When it comes to kids, there is no equal. So how do we stop comparing them?
Published: March 24, 2020
By: Sarah Lyons
As a mother of six children, I have found myself comparing one child to another many times.
I know their physical, emotional and intellectual development will progress at a rate unique to each child, and each will have their own strengths and weaknesses. But it is hard not to think “Your sister never did this” in the middle of a tantrum over a seemingly trivial problem.
Parents often battle the urge to compare one child to another. It is a natural reaction, considering we use comparisons to make decisions involving nearly every other aspect of our lives.
When dealing with two or more children, we must do the exact opposite of this natural tendency.
“This was hard for me when my son was younger. He had several developmental delays, and I would struggle with comparing him to where his sister was at that age,” said Ashley Clark, a mother of two. “I knew it wasn’t healthy for any of us, and I had to let it go.”
Comparing siblings can have negative effects because it can create jealousy, sibling rivalry, feelings of self-doubt and negative effects on the parent-child relationship. We know each child is different, with their own gifts, struggles and personality, which affect how they grow, learn and develop. So how do we learn to appreciate these differences rather than compare them?
Identify their strengths. When the urge to compare your children arises, identify the strengths of each child. One may have an excellent sense of coordination and excel in physical development and, later, in sports. Another child may have no interest in sports but have a knack for listening to others and perceiving how they are feeling. Compassion and caretaking may come naturally to a child with these strengths.
“It helps to see how their differences help all of us as a whole,” said Elizabeth DeArmond, a mother of four. “We balance each other out.”
While taking notes on strengths, acknowledge areas where each child may struggle, and allow more patience and instruction in this area without putting the child down.
We all have different strengths and struggles, and we need to learn to embrace them. As your child grows, keep your expectations in line with their abilities and interests.
Focus on the child’s efforts. Instead of comparing one child’s struggles to another child’s successes, try to focus on each child’s efforts and improvements.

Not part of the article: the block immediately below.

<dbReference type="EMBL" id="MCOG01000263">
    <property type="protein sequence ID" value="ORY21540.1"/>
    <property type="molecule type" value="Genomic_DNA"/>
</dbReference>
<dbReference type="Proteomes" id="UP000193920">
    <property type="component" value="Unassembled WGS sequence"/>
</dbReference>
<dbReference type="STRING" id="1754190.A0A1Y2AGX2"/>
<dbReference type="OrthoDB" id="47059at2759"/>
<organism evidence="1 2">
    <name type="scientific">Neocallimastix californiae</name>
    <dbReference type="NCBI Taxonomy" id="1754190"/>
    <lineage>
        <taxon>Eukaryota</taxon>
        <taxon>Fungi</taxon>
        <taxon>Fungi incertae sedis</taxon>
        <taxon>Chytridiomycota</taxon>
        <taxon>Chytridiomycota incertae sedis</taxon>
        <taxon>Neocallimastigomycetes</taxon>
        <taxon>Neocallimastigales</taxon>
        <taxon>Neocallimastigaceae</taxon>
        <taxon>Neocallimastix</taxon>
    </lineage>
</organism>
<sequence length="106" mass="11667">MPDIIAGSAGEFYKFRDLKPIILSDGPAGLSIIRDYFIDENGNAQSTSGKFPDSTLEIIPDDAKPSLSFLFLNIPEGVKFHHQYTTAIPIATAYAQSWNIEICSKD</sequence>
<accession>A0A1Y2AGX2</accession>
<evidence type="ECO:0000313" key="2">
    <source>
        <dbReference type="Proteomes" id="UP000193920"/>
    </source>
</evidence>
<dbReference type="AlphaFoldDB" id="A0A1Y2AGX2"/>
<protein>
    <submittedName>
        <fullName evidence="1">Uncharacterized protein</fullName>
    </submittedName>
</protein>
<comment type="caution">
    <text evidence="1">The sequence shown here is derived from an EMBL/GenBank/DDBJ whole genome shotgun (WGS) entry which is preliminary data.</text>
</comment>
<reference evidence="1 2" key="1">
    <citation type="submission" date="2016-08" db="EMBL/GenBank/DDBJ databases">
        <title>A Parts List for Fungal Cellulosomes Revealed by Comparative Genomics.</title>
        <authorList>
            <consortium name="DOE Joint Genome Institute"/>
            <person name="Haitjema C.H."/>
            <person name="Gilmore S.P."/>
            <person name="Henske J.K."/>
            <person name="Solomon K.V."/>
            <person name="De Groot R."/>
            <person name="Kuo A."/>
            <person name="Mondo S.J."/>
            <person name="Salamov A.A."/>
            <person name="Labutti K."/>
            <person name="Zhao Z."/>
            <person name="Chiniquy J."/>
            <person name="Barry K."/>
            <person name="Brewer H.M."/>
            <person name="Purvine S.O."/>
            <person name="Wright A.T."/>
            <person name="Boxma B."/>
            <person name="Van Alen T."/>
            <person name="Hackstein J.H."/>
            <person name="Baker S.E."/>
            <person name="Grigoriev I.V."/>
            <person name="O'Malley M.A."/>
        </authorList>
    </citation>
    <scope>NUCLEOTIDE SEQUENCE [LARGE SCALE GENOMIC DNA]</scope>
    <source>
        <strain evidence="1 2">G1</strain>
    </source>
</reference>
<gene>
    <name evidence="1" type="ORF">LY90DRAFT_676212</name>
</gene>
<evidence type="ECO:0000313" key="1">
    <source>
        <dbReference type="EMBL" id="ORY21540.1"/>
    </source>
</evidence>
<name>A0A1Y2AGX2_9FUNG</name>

“I have to remind myself that the kids are all different and continue to train them accordingly,” said Kelly Lawton, a mother of five. “Eventually they will mature at their own pace and will ultimately grow into productive, independent adults.”
Things come easily to some, while others put in hard work to gain the same result. Instead of noting the ease with which one child can accomplish tasks, take note and celebrate the child who is putting in the most effort, and congratulate them on any improvements made.
“Once I embraced their differences, I could appreciate where they are as little people,” Clark said.
Celebrate individual milestones. As parents, we desire to be “fair” to all of our children. I noticed as my children grew, I became so focused on being fair that I was missing the celebration of the individual milestones that were important and meaningful to each child.
Being fair is a great goal, but part of that is appreciating each child’s differences rather than comparing them as a group. When you notice your child has a new accomplishment, share it with the entire family at dinner. It lets them know you pay attention to their individual success.
No one wants to hear “Why can’t you be more like your sister?” Comparisons feel like judgment. While it goes against our natural instinct, we must learn to see the individuality in our children.
“My twin girls are emotionally different, which has led me to parent each one differently. The sensitive one needs gentle corrections, while the other responds better to timeouts and words of affirmation,” said Jennifer Klindworth. “When we have the chance, we separate them and go on outings for one-on-one time. It is amazing how different they are when they are not competing for attention.”
Loving and appreciating your children for their differences doesn’t mean you love one more than others. It means you have learned to love each of them for their unique qualities.